Be wary of scams or phishing attempts (e.g. fake website on MSF services). MSF will never ask you to send money, give us your credit card information, or One-Time Passwords (OTP). Learn more from our scam advisory. Stay vigilant and protect yourself against scams.

Have a question about MSF? Find quick answers with our chatbot Ask MSF or search for Frequently Asked Questions

MSF website will undergo scheduled maintenance on Saturday 25 May, 10pm to Sunday, 26 May, 6am. During this maintenance period, users may experience intermittent access issues when accessing the website. We apologise for any inconvenience caused.

Number of needy families currently paying less than $10 and $5 per child respectively for their full-day childcare services

Type: Parliamentary Questions

Topic(s): Children & Families


Mr Patrick Tay Teck Guan
MP for West Coast GRC

To ask the Minister for Social and Family Development (a) how many needy families currently pay less than $10 and $5 per child respectively for their full-day childcare services; and (b) what are the qualifying conditions to receive this comprehensive subsidy.


1 Preschool expenses are a function of fees, less subsidies and financial assistance (if applicable). The Government is committed to ensure the affordability of preschools, especially for low-income families, through the following measures.

2 First, the Government supports Anchor Operators and Partner Operators so that they can keep their fees within fee caps and fulfil quality targets. Together with MOE Kindergartens, these government-supported operators make up slightly over half of preschool places today. This helps to keep overall industry median fees in check.

3 Second, the Government provides subsidies to families with Singaporean citizen children in all childcare centres. A universal Basic Subsidy is provided to all families regardless of income. Mothers can qualify for higher Basic Subsidy if they are working at least 56 hours per month, or around 2 days per week. This includes part-time and freelance work. To further support low- and middle-income working families, we also provide a means-tested Additional Subsidy.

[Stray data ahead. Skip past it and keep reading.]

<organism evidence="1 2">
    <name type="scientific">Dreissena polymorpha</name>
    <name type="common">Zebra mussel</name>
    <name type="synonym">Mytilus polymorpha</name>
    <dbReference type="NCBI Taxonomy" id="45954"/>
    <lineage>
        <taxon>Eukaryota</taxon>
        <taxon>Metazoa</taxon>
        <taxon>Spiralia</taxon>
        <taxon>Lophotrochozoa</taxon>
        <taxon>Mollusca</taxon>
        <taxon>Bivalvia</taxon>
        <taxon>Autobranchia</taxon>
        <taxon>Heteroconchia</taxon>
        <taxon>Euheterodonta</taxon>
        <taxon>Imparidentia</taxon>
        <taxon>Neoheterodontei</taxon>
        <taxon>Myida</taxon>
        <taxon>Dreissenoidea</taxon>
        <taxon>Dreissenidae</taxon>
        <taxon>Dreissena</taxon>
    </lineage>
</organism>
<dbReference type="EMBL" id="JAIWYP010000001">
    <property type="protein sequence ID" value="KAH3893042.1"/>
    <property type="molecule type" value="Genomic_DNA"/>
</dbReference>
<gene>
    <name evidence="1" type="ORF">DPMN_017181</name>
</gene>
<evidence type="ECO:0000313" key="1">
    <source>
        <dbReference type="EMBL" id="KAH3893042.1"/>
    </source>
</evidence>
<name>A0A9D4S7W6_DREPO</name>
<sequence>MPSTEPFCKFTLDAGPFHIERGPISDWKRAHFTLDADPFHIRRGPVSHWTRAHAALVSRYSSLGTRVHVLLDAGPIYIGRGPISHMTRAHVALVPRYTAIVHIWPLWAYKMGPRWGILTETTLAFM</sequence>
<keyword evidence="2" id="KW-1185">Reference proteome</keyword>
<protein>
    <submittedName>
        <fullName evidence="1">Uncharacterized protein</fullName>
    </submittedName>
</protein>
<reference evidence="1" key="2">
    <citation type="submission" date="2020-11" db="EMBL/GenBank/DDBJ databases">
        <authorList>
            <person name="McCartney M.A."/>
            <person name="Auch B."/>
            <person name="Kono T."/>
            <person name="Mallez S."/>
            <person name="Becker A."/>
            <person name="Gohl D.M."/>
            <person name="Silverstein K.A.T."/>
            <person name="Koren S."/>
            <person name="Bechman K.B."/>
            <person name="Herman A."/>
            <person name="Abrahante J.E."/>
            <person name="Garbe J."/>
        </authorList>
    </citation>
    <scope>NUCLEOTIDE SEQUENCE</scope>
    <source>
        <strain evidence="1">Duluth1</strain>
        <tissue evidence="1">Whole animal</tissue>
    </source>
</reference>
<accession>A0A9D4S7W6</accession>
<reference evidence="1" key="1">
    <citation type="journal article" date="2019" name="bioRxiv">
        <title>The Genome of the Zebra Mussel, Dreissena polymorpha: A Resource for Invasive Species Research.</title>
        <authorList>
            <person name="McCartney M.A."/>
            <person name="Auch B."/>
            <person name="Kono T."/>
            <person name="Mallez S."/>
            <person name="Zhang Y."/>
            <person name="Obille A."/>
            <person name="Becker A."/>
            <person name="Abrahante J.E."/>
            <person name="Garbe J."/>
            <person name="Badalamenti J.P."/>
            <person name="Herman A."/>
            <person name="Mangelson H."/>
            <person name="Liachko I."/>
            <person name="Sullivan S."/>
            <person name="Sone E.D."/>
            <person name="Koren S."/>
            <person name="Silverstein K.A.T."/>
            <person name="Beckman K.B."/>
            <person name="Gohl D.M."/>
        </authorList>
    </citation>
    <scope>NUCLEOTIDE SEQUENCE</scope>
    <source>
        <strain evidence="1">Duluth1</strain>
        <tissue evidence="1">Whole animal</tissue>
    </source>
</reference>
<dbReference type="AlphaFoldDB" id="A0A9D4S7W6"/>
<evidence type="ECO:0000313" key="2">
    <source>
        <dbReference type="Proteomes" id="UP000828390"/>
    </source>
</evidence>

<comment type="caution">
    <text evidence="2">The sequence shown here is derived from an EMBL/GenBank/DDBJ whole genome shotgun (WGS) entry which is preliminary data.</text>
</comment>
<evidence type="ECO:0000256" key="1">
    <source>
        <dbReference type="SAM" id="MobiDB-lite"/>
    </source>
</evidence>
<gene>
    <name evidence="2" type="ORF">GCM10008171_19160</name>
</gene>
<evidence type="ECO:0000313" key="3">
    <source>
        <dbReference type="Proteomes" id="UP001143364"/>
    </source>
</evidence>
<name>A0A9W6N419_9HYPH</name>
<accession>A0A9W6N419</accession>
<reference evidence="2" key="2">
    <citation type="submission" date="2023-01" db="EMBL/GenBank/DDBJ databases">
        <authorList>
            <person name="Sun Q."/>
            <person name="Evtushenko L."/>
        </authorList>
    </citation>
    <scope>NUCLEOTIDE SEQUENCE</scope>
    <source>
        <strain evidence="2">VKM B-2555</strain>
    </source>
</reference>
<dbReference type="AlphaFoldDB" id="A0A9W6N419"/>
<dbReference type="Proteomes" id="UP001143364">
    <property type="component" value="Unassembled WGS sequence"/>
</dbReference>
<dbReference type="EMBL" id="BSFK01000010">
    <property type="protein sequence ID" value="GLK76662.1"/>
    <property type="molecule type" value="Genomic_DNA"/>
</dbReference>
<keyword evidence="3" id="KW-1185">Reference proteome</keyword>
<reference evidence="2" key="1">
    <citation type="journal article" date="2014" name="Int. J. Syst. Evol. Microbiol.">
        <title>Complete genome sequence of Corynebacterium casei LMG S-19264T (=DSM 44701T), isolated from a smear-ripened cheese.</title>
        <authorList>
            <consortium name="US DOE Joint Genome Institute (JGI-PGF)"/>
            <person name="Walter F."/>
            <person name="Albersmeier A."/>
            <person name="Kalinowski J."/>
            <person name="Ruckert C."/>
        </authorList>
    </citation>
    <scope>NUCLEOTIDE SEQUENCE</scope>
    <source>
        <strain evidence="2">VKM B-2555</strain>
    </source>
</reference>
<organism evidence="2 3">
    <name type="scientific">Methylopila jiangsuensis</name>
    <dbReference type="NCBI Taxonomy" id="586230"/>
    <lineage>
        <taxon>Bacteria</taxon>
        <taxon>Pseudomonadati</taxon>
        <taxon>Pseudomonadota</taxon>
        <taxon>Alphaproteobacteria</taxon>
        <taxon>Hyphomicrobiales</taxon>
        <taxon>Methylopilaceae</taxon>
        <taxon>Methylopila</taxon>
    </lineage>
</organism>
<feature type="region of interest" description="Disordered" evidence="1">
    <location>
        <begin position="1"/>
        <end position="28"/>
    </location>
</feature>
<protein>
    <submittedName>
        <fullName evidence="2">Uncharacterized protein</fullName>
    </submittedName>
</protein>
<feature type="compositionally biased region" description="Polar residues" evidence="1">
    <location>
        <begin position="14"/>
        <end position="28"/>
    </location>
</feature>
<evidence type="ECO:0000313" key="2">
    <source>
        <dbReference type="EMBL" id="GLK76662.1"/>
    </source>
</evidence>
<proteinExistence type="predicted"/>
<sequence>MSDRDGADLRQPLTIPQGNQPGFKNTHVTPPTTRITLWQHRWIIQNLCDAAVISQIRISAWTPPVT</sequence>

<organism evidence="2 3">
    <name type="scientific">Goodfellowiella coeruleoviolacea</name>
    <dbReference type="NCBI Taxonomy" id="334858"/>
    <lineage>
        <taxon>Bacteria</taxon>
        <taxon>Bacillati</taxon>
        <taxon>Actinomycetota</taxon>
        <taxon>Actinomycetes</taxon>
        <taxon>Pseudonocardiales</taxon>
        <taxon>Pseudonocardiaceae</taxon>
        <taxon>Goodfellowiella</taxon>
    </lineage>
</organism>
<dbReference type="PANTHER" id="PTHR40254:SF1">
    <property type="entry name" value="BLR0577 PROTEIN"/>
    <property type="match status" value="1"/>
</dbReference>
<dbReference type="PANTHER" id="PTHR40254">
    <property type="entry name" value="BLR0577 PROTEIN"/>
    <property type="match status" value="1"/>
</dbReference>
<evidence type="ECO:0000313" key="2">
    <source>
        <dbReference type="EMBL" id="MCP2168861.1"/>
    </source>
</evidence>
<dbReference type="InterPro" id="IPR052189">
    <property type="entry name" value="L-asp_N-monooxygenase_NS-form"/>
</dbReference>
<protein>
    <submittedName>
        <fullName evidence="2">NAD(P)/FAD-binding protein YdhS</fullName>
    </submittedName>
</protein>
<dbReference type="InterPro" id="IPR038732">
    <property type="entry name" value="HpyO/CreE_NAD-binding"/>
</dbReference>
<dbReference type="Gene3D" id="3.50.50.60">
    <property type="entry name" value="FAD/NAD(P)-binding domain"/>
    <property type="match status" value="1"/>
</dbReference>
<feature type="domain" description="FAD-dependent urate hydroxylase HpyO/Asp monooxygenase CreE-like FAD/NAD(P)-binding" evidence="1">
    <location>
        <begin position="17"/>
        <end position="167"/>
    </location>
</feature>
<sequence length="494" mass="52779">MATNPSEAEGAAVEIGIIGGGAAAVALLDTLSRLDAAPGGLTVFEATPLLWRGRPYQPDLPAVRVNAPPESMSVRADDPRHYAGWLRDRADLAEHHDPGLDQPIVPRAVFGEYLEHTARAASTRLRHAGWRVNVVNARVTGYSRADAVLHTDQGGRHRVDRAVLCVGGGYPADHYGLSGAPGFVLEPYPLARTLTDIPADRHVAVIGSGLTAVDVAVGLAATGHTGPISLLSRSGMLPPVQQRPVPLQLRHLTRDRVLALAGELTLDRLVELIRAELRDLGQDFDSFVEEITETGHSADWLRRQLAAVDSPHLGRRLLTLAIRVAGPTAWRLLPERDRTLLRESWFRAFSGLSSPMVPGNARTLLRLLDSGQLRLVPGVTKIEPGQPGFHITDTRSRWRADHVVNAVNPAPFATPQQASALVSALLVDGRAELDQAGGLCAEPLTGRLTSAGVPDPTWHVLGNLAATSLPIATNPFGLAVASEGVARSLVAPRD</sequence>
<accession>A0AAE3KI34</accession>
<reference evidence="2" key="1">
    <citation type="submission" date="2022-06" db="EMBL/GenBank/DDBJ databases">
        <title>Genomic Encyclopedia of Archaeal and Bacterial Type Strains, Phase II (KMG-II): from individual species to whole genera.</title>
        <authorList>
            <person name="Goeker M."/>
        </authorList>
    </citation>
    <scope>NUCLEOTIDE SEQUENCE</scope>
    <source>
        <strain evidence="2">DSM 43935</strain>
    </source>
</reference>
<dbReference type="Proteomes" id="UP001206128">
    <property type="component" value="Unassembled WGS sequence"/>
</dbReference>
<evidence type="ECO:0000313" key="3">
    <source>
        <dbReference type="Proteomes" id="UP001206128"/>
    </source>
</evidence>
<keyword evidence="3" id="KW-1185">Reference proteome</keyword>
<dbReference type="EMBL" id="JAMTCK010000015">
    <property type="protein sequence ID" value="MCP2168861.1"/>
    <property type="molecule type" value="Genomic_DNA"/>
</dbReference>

4 Where there are good reasons, non-working mothers may qualify for higher working mother subsidies under Special Approval. For example, if the non-working mother is undergoing training, pregnant, medically unfit to work, or providing full-time care for a younger child aged 24 months and below, or a sick or special needs family member. Non-working mothers looking for employment may also be considered. Applications under Special Approval will be considered on a case-by-case basis.

5 Third, financial assistance is also provided to low-income families if they need help paying the monthly childcare fees even after the childcare subsidies. They can also apply for a one-time grant to cover the initial costs of enrolling their child in the centre. To be eligible, the child should be enrolled in an affordable childcare centre. Applications for financial assistance will be considered on a case-by-case basis.

6 Taking the Government’s efforts together, around 4,100 families currently pay $10 and less per month for full-day childcare, of which around 70% or around 2,900 families pay $5 and less. This remaining amount can be fully covered by the $3,000 Child Development Account (CDA) First Step grant provided by Government.

7 In August 2019, the Government announced further measures to provide higher subsidies for more families from January 2020, to expand the share of government-supported preschools to 80% by around 2025, and to lower fee caps for full-day childcare in the medium term. These measures underscore the Government’s commitment to ensure preschool affordability for all Singaporeans, with the greatest level of support given to low-income families so that every child can have a good start in life.